Thornhill, West Yorkshire

Last updated

West Yorkshire UK location map.svg
Red pog.svg
Location within West Yorkshire
Population6,875 (2005)
OS grid reference SE245185
Metropolitan borough
Metropolitan county
Country England
Sovereign state United Kingdom
Historic county
Post town DEWSBURY
Postcode district WF12
Dialling code 01924
Police West Yorkshire
Fire West Yorkshire
Ambulance Yorkshire
UK Parliament
List of places
53°39′44″N1°36′45″W / 53.6622°N 1.6124°W / 53.6622; -1.6124 Coordinates: 53°39′44″N1°36′45″W / 53.6622°N 1.6124°W / 53.6622; -1.6124

Thornhill is a village and former township in Dewsbury, Kirklees, West Yorkshire, England. Historically part of the West Riding of Yorkshire, Thornhill was absorbed into Dewsbury County Borough in 1910. It is located on a hill on the south side of the River Calder, and has extensive views of Dewsbury, Ossett and Wakefield. It is known for its collection of Anglo-Saxon crosses.



Thornhill is mentioned in the Domesday Book of 1086 as within the ancient wapentake of Agbrigg, [1] while Anglian crosses and other remains indicate that there was a settlement here by the 9th century. A hoard of 27 Roman denarii found in Turnip lane and pottery at the cross indicates substantially earlier settlement. The tombstone of a certain very high-ranking Anglian called Osberht (a very rare find) was found in the graveyard of Thornhill Parish Church. Some historians claim that the grave bearing the name Osbehrt is that of King Osberht, who was killed on 21 March 867 while fighting the Viking Great Heathen Army led by Ivar the Boneless. The gravestone (among other contemporaneous high-status Anglian gravestones) is on display in the church. The local place-names of Ludd Well (shown in a 1602 map) and the Combs indicate Celtic settlement. This is reinforced by the dedication of the Parish Church to St Michael, which is typical for churches in high places in formerly Celtic parts of northern England. The Celtic kingdom of Elmet (covering modern West Yorkshire) collapsed in AD 617. In 1320 Edward II granted a charter for a market and a fair. [2]

This is the original coat of arms for the Thornhill family, before they married in with the Saviles. Thornhill coat of arms.jpg
This is the original coat of arms for the Thornhill family, before they married in with the Saviles.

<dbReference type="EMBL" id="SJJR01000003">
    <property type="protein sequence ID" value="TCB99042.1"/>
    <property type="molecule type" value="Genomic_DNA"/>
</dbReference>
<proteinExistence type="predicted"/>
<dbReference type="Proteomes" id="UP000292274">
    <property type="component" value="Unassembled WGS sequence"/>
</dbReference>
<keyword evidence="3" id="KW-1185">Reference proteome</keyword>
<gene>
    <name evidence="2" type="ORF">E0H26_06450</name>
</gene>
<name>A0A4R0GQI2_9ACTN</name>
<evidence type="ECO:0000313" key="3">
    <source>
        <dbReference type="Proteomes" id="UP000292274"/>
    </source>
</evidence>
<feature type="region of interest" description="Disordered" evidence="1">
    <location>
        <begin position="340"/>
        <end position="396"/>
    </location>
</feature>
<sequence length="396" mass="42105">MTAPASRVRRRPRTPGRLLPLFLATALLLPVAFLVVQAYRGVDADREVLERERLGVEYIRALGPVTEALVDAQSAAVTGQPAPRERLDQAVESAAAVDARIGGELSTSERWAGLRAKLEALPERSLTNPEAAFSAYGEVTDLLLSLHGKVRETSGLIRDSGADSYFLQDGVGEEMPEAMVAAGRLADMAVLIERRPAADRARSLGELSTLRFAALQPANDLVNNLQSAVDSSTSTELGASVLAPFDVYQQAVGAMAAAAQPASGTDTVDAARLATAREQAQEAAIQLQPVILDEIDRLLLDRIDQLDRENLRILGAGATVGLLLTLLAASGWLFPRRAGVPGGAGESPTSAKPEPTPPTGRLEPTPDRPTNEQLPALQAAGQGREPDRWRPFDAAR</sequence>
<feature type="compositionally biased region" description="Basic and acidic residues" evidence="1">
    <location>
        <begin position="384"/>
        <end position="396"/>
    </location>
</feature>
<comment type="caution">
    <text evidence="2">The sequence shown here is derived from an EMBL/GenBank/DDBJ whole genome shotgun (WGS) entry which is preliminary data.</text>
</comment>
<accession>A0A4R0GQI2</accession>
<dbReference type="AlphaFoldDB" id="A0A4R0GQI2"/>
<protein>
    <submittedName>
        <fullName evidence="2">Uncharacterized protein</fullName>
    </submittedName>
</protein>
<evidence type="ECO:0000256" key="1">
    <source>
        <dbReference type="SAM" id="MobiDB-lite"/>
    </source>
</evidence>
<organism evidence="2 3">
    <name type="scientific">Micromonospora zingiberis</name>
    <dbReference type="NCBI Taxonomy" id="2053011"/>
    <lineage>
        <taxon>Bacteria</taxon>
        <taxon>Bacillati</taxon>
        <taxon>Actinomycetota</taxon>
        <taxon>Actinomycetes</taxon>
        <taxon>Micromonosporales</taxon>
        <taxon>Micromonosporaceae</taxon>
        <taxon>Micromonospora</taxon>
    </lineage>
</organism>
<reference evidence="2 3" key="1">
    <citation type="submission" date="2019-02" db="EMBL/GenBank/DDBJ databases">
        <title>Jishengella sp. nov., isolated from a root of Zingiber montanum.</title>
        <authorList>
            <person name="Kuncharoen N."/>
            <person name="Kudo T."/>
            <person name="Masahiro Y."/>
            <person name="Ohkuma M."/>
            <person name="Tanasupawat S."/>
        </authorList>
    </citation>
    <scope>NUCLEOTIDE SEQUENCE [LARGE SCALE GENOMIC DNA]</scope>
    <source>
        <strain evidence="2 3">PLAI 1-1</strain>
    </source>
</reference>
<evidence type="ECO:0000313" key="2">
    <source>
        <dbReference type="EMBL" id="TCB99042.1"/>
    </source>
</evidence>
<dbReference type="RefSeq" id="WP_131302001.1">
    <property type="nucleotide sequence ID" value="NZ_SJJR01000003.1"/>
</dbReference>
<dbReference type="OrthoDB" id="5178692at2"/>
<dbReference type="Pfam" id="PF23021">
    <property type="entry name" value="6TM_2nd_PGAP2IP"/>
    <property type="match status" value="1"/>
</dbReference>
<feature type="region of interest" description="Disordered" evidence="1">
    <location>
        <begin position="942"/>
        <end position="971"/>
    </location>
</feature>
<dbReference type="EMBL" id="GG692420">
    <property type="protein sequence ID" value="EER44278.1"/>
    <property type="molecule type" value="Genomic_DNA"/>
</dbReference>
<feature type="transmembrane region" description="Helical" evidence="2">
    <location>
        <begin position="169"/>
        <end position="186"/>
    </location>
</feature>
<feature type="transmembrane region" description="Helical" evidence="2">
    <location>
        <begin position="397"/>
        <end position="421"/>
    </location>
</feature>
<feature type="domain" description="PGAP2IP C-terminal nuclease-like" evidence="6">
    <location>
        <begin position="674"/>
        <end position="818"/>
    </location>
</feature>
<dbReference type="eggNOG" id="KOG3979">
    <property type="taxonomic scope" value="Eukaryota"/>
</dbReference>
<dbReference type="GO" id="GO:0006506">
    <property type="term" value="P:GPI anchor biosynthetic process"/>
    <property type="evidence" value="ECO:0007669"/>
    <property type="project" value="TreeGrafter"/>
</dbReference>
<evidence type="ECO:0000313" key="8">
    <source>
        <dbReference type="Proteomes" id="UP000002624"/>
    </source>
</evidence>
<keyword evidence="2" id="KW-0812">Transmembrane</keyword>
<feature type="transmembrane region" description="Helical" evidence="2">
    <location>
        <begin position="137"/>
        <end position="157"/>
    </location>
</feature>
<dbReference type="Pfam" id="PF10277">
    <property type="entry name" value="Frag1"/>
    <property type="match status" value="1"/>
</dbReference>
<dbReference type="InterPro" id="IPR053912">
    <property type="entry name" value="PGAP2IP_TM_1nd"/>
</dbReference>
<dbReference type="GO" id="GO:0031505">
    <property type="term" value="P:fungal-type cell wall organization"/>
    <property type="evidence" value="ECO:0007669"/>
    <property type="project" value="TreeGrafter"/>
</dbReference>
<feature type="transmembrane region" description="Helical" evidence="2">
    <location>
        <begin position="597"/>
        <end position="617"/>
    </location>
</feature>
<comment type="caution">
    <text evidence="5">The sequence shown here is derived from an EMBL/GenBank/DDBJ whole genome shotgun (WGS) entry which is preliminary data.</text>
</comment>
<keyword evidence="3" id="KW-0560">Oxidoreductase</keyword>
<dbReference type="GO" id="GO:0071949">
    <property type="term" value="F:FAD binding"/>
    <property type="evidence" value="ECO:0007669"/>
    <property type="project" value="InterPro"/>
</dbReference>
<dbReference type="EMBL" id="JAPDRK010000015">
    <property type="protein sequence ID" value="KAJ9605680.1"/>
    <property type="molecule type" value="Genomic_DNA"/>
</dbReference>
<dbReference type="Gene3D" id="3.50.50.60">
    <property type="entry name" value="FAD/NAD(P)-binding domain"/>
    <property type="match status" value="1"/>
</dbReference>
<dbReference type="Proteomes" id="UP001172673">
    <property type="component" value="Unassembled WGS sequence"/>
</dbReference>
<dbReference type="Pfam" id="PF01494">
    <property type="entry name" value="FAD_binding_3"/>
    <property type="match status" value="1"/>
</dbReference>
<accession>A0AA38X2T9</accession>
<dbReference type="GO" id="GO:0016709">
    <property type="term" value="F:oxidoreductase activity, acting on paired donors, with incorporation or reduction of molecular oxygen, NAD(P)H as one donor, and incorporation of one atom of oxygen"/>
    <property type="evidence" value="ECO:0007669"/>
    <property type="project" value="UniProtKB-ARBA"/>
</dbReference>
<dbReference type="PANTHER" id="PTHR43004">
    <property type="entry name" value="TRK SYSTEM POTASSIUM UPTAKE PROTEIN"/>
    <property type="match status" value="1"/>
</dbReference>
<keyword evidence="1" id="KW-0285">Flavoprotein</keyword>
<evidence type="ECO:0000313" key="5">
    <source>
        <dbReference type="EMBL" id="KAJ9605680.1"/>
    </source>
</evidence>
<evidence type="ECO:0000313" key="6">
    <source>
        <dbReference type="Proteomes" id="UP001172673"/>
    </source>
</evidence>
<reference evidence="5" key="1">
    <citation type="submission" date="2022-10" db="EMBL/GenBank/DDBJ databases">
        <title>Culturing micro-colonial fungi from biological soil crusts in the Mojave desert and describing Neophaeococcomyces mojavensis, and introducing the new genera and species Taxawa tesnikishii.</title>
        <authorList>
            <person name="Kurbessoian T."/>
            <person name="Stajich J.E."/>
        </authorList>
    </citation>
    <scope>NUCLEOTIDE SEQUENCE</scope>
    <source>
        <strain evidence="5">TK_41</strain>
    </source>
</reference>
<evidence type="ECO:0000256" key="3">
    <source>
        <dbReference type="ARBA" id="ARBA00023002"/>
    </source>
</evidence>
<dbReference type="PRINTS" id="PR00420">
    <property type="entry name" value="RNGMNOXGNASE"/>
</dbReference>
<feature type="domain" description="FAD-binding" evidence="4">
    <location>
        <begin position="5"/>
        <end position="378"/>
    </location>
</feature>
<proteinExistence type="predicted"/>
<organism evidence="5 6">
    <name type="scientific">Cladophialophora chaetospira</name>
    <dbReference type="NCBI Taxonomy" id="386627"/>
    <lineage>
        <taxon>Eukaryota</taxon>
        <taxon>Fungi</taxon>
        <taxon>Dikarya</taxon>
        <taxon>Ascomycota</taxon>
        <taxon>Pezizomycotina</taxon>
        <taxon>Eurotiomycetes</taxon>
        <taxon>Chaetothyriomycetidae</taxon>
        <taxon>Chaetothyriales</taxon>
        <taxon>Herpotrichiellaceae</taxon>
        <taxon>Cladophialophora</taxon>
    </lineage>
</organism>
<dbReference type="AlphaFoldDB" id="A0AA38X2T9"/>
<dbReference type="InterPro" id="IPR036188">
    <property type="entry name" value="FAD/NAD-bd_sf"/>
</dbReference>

In the reign of Henry III, Thornhill Hall was the seat of the Thornhill family, who intermarried with the De Fixbys and Babthorpes in the reigns of Edward I and Edward II. In the reign of Edward III, Elizabeth Thornhill, the only child of Simon Thornhill, married Sir Henry Savile. This extinguished the family line of Thornhills of Thornhill which now passed its property down the Savile line. Thornhill now became the seat of the powerful Savile family. [3]

The Saviles later intermarried with the Calverley family as well, so that when Sir John Savile died in 1503 in Thornhill, he left provision in his will for his sister Alice, married to Sir William Calverley. [4] Sir William Savile, the third baronet of the family, fortified the hall.

Seizure of Thornhill Hall

The Saviles remained here until the English Civil War when the house was besieged. As royalist heroine since the siege of Sheffield Castle in 1644, Lady Anne Savile's troops under Capt. Thomas Paulden (brother of William Paulden) in August 1648 defended Thornhill Hall against the Parliamentary forces under Col. Sir Thomas Fairfax. They were forced to surrender and the hall was destroyed. [5]

St. Michael and All Angels, Thornhill Parish Church St Michael and All Angels, Thornhill 1.jpg
St. Michael and All Angels, Thornhill Parish Church

The Old Rectory survived and was home to several prominent vicars, most notably John Michell, who first rose to international prominence by developing an understanding of earthquakes, then devised an experiment to accurately determine the mass of planet Earth, but perhaps most intriguingly for Thornhill, attracted Benjamin Franklin (founding father of the USA), Joseph Priestley, Jan Ingenhousz, John Smeaton and others to a scientific meeting and overnight stay in 1771. Benjamin Franklin's stay in Thornhill remained unknown until 2015.

Some ruins of the house and the moat still remain at Thornhill Rectory Park. [6] The moat still retains water.

Monuments to members of the Thornhill and Savile families are in Thornhill Parish Church. [7]

Industrial Revolution

Thornhill has close ties to coal mining. The demand for coal increased due to the development of the steam engine. The local population increased as more workers were recruited for the mines. In 1893 a mining disaster at Combs Pit killed 139 coal miners. Thornhill Colliery resulted from the merging of Inghams and Combs Collieries in 1948 but closed in 1971.


Historically Thornhill (St. Michael) was a large ecclesiastical parish in the wapentake of Agbrigg, West Riding of Yorkshire which joined the Dewsbury Poor Law Union in 1837. In 1894 it was an urban district and in 1910 it was incorporated into Dewsbury County Borough. [8]


Thornhill is situated on a hill on the south side of the River Calder and the Calder and Hebble Navigation. The township covered 2,486 acres (10.06 km2) and the underlying rock comprises coal measures. Thornhill encompasses the areas of Thornhill Edge, Overthorpe and Fox Royd overlooking the valleys of the Howroyd Beck and Smithy Brook. [2]


The Thornhill area has two junior schools: Overthorpe (C of E) Junior and Infants and Thornhill Junior and Infants School. Thornhill Community Academy is the area's secondary school, with a GCSE pass rate of 84% in 2010, an increase of 22 percentage points from 2009. Recently the school has undergone various modifications, and is now a Science College. Much of the school has been refurbished and modernised. Construction of a new sports hall was completed in April 2007 and includes a new Multi-Use Games Area (MUGA).